Organisational renewal: Numsa in two worlds

We must also review our recruitment policy. The problem with recruitment policy happened when we started to employ people from outside the union. There is no thorough vetting and screening of candidates. We bring people who failed elsewhere and give them very strategic and key positions. As a result we have many cheque collectors amongst us. They have no loyalty and dedication to serve the workers.

The other problem is that when we employ an ex-shop steward as an organiser, it is not based on that shop steward’s ability to organise and unite the workers. We employ him/her because she/he is either a demagogue or friend and then we fail to provide them with training. The union must begin to develop a programme to give the new recruits the basic principles of unionism and organising.

I was shocked when I attended the Numsa organisers’ forum in Gauteng . They were debating how to organise members – something that every shopsteward must know.

There is also a belief that the environment has changed, therefore everything must be done differently. I think this view must be corrected – workers are still dismissed through disciplinary hearings, workers are still getting dismissed through work-re-organisation which started in the late 70s and 80s with the advent of CNC machines which were computerised. We also experienced a change in the lay out of factories where machines were clustered together so that one worker could operate more than one machine at a time.

We must also correct the view that the Labour Relations Act amendment of 1995 changed industrial relations more than ever before

The Labour Relations Act underwent three major revolutions in 1979, 1988 and 1995. After each revolution there were changes in terms of administering the Act. It is surprising now that organisers take the changes of 1995 as a major change that had never happened before in terms of handling disputes.

They now regard their most important task as dealing with individual dismissals at the CCMA. I want to argue that, the problem of the multiplicity of disputes is caused by the lack of negotiation skills. Issues that were supposed to have been resolved at company level through negotiation, land up at the bargaining council and CCMA.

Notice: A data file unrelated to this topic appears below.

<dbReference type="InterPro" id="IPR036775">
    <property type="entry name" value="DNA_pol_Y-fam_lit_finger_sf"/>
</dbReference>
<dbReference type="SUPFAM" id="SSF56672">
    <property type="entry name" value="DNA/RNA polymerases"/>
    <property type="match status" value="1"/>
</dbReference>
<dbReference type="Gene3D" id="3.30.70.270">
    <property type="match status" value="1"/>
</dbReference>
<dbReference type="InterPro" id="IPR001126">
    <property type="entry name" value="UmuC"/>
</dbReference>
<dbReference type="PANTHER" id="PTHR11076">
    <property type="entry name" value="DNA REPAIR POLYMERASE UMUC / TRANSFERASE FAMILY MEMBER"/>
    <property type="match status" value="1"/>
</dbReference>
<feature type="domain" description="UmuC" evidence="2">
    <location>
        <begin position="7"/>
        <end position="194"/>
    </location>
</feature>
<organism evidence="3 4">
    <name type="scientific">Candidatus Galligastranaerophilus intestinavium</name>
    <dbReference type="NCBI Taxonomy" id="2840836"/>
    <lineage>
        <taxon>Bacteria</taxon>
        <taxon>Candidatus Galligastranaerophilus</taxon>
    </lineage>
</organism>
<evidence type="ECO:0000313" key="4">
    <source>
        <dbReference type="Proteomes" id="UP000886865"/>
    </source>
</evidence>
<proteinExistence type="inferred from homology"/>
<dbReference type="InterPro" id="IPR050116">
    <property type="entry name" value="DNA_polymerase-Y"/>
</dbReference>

When I was a regional organiser we had one organiser who thought declaring disputes was a symbol of hard work. That organiser was not prepared to negotiate and engage properly. He used to bang the tables and go and declare disputes. When most of the disputes remained unresolved at the Industrial Council he realised his predicament and decided to resign from the union.

Now organisers are obsessed and overwhelmed with arbitration cases. I want to advise them that they must not pretend to be lawyers and always use the legal route to deal with organisational issues.

The weakness of Numsa is clear and much more visible in our participation in Cosatu. Our participation and respect in Cosatu has degenerated and dwindled at all levels. In the past we commanded great respect in Cosatu. There was nothing that Cosatu would do without Numsa being in the forefront. Even in strikes and struggles that Cosatu embarked on, Numsa would be leading. Most of the forums that Cosatu established were led by Numsa.

Today our participation is conspicuous by invisibility. This is an indication that our capacity has collapsed at all levels.

I also want to argue against those who say that we must build a second layer leadership. Numsa does not even have a first layer leadership, therefore Numsa must build leadership. Because of our lack of capacity to lead, we hire consultants to deal with the core function of building the organisation. This vindicates the claim that the unions were brain drained by the exodus of leadership into government in 1994.

In conclusion I want to say that the problems and the political differences and fight amongst us in Numsa, which is regarded as taboo today, has been there for many years, but because of insecurity and fear, is now getting exaggerated. Instead there are other more important issues that I have highlighted here that we should look to, to revive our organisation.